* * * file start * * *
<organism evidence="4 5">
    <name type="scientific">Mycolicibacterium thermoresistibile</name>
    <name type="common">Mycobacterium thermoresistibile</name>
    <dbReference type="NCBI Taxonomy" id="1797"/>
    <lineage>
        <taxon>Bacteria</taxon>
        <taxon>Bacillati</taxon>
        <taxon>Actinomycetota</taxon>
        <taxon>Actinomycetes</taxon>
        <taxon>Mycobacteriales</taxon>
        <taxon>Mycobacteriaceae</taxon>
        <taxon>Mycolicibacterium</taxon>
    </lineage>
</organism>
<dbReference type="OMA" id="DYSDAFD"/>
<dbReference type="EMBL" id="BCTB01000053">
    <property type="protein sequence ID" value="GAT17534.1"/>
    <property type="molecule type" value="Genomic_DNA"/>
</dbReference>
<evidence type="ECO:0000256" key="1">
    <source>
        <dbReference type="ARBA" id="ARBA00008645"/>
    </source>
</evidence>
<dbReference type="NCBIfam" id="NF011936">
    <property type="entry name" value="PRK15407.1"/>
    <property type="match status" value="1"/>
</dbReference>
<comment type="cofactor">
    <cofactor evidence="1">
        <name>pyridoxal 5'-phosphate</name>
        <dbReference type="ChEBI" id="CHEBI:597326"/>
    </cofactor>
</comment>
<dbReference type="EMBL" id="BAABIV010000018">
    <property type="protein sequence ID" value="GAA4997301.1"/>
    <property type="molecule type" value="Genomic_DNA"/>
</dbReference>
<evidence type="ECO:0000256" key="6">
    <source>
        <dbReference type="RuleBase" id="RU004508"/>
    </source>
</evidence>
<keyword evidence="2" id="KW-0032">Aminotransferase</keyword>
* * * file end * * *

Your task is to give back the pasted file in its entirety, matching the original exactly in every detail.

<organism evidence="4 5">
    <name type="scientific">Mycolicibacterium thermoresistibile</name>
    <name type="common">Mycobacterium thermoresistibile</name>
    <dbReference type="NCBI Taxonomy" id="1797"/>
    <lineage>
        <taxon>Bacteria</taxon>
        <taxon>Bacillati</taxon>
        <taxon>Actinomycetota</taxon>
        <taxon>Actinomycetes</taxon>
        <taxon>Mycobacteriales</taxon>
        <taxon>Mycobacteriaceae</taxon>
        <taxon>Mycolicibacterium</taxon>
    </lineage>
</organism>
<dbReference type="OMA" id="DYSDAFD"/>
<dbReference type="EMBL" id="BCTB01000053">
    <property type="protein sequence ID" value="GAT17534.1"/>
    <property type="molecule type" value="Genomic_DNA"/>
</dbReference>
<evidence type="ECO:0000256" key="1">
    <source>
        <dbReference type="ARBA" id="ARBA00008645"/>
    </source>
</evidence>
<dbReference type="NCBIfam" id="NF011936">
    <property type="entry name" value="PRK15407.1"/>
    <property type="match status" value="1"/>
</dbReference>
<comment type="cofactor">
    <cofactor evidence="1">
        <name>pyridoxal 5'-phosphate</name>
        <dbReference type="ChEBI" id="CHEBI:597326"/>
    </cofactor>
</comment>
<dbReference type="EMBL" id="BAABIV010000018">
    <property type="protein sequence ID" value="GAA4997301.1"/>
    <property type="molecule type" value="Genomic_DNA"/>
</dbReference>
<evidence type="ECO:0000256" key="6">
    <source>
        <dbReference type="RuleBase" id="RU004508"/>
    </source>
</evidence>
<keyword evidence="2" id="KW-0032">Aminotransferase</keyword>